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On April 22, 2010 the South Carolina chapter of the Public Relations Society of America (SCPRSA) held its annual Mercury Awards banquet at the Riverbank Zoo in Columbia, SC. Since the event was held after regular zoo hours, it was a special treat to view the animals with just our group around.

The Mercury Awards were created by SCPRSA to recognize outstanding performance in the public relations, communications and marketing professions. As always, it was great to connect with others in the industry from around the state. In addition to catching up with fellow SCPRSA members, it is a great venue to discuss best practices with established public relations professionals. Read the rest of this entry »

As GM, Ford, and Honda do everything they can to try to re-take market share from troubled Toyota, the advertising guns have been a-blazin.’ You would probably have to have been living under the proverbial rock to have missed GM’s ubiquitous “May the best car win” campaign. So, it brought a wry smile to my face when I stumbled across this online Chevy ad the other day: Read the rest of this entry »

If social media is something that you or your company participates in, here are some helpful tips to make you a better participant.

Give others something they can use. Don’t just talk about yourself or what you are eating for lunch. While some personal notes are okay, the majority of the conversation, in a business setting, should be providing your audience content that they can use. For example, referencing a solid white paper, helpful website, insightful quote, or other material will help your audience see you as a valuable participant.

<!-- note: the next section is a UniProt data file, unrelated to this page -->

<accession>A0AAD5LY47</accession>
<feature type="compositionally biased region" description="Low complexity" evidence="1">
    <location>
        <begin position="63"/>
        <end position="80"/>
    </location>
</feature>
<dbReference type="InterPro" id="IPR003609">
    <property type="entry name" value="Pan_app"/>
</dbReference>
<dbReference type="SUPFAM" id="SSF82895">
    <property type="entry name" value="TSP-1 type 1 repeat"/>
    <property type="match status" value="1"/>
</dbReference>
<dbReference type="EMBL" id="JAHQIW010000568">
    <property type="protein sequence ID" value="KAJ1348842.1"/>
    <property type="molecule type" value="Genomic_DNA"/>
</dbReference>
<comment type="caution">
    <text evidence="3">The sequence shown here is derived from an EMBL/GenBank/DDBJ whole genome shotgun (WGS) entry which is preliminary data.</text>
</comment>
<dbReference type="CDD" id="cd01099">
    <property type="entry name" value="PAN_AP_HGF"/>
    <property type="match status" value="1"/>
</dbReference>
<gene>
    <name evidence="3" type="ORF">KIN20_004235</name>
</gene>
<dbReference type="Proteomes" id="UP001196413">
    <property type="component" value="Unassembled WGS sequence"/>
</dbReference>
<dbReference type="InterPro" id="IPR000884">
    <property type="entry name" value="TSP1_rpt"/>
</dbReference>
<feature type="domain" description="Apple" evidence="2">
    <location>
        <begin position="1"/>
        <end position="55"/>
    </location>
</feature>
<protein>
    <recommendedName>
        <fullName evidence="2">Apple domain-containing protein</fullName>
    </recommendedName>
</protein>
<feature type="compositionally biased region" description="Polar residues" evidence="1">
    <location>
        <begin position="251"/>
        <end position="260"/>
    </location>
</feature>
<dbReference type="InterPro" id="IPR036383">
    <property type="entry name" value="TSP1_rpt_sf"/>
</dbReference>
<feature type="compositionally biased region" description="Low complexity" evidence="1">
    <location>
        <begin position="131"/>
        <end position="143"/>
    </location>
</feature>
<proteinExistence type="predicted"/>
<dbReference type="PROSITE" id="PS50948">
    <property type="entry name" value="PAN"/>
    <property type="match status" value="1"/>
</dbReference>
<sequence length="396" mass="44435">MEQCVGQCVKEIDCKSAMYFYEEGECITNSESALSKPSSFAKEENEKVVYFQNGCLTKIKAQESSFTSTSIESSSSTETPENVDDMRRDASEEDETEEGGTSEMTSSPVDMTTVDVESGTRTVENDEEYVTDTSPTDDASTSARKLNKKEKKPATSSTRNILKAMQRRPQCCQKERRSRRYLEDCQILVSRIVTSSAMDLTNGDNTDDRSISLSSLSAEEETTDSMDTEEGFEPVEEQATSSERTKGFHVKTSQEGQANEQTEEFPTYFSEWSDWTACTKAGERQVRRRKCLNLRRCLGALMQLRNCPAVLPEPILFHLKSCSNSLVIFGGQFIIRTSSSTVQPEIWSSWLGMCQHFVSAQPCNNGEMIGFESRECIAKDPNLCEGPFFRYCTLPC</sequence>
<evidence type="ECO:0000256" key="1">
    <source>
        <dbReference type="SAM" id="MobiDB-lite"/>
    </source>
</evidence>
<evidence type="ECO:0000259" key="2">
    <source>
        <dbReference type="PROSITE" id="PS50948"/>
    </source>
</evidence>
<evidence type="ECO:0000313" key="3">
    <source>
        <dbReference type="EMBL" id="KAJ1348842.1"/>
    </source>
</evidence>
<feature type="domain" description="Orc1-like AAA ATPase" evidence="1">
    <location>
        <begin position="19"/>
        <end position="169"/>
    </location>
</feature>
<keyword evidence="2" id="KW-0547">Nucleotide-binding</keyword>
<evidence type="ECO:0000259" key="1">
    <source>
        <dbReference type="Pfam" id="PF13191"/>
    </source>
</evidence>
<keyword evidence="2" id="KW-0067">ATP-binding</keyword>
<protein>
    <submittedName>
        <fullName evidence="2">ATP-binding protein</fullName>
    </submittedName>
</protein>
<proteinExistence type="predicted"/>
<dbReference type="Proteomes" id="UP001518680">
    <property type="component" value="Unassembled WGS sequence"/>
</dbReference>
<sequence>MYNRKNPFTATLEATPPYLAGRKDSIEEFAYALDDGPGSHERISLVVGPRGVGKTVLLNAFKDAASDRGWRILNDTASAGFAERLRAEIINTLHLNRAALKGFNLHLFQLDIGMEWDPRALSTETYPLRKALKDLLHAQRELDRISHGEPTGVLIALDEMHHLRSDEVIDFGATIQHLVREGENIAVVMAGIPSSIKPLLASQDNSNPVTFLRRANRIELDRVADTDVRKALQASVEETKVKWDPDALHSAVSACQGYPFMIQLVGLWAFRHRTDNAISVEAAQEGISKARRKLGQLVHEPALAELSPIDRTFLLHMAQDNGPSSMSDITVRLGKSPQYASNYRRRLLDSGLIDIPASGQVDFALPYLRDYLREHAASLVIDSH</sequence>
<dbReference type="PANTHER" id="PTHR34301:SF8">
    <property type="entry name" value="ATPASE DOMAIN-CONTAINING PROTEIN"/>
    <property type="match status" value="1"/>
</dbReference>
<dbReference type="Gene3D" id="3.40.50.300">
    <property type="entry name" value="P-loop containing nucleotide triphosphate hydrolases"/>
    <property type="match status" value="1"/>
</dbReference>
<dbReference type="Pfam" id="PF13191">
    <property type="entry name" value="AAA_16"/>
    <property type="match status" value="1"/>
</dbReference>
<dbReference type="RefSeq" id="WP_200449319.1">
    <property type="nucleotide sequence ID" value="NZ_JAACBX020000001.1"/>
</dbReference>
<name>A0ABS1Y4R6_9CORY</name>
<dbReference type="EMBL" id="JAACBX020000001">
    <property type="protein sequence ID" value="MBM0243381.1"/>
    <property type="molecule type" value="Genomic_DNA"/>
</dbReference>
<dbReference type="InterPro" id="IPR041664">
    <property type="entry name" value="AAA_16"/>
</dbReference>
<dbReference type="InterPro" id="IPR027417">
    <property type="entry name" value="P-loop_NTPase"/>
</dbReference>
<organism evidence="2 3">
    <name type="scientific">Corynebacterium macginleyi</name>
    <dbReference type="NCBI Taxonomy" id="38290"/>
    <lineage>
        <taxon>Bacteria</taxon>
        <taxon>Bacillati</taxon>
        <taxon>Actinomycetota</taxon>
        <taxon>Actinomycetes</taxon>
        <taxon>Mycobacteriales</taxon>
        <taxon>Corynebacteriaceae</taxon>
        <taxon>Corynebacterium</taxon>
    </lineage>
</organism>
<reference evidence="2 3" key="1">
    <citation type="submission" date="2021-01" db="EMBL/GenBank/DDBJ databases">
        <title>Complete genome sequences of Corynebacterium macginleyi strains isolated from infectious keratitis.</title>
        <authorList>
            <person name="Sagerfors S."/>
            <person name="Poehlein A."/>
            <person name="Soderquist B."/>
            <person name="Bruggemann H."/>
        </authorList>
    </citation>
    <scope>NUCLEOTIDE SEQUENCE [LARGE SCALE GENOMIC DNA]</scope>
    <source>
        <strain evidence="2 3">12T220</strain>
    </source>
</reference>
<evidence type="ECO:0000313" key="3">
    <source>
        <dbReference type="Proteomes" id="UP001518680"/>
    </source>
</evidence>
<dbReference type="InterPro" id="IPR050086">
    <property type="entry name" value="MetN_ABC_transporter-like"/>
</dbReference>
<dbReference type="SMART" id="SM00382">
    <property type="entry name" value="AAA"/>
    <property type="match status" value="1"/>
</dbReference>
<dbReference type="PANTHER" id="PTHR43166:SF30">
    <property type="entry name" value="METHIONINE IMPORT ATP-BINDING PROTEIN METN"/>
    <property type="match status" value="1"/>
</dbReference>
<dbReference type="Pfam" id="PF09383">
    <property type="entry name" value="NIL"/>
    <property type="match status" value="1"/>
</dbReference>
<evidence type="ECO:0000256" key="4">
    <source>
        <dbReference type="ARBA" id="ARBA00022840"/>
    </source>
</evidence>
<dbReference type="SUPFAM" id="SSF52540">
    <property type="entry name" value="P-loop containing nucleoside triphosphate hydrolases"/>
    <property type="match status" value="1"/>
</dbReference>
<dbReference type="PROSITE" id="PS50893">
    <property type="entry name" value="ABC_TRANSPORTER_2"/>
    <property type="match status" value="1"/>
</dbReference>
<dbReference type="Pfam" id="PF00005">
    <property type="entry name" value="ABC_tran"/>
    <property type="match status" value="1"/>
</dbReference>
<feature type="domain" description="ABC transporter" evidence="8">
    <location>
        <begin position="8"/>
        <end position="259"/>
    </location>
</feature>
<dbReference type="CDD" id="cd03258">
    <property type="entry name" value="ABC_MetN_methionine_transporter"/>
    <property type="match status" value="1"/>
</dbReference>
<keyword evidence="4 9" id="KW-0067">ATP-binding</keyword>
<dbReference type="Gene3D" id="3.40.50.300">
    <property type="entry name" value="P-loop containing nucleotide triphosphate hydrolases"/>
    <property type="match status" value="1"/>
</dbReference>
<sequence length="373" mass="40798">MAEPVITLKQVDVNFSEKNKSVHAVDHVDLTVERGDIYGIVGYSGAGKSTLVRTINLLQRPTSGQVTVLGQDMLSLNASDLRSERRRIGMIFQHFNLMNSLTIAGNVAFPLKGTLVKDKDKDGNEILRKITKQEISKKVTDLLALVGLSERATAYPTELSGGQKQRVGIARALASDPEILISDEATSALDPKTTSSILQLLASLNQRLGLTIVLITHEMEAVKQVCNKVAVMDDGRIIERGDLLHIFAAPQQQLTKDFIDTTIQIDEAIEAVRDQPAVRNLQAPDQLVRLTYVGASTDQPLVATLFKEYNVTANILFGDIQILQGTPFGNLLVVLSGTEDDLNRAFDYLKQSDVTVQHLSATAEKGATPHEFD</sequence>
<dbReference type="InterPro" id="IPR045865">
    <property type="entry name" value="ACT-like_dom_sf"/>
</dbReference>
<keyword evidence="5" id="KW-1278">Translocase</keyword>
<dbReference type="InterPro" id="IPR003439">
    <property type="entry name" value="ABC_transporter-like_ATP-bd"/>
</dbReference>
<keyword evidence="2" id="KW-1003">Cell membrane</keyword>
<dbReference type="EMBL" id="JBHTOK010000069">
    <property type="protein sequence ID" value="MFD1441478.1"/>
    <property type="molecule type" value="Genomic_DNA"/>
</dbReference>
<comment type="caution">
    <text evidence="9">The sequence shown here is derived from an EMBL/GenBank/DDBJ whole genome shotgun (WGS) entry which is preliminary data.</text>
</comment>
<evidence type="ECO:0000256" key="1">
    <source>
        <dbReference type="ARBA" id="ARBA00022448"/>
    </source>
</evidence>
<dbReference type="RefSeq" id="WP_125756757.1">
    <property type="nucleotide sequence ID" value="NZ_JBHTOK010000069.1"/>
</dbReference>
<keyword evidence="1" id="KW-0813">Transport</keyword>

Have a two-way conversation. Try to connect with others and respond when they are talking about something that relates to you. For example, if someone is talking about a problem they are having, and you have a solution to that issue, respond with a helpful tip. Opening up the lines of communication will give you the opportunity to create a deeper relationship. Another way to increase conversation is to ask questions. Questions can elicit responses from your audience that you may not otherwise receive.

Find a balance between updates. Yes, you can talk too much or too little. Don’t start a conversation and then leave it hanging. Also, don’t overwhelm your audience with too much information or meaningless updates. A good way to gauge your participation is to be sure that you are always adding something to the conversation.

Reach beyond your comfort zone. It can be easy to simply talk with those people who we already communicate with on a consistent basis. Try to reach outside of that circle and engage with others that are talking about something you are interested in. By reaching out to new individuals, you can grow your community and learn about emerging trends and new things.

Hopefully you will find these tips useful. The important thing to remember is that social media is designed to be a tool for two-way communication. Continue to engage with others and provide valuable information, and your social media efforts will provide results.

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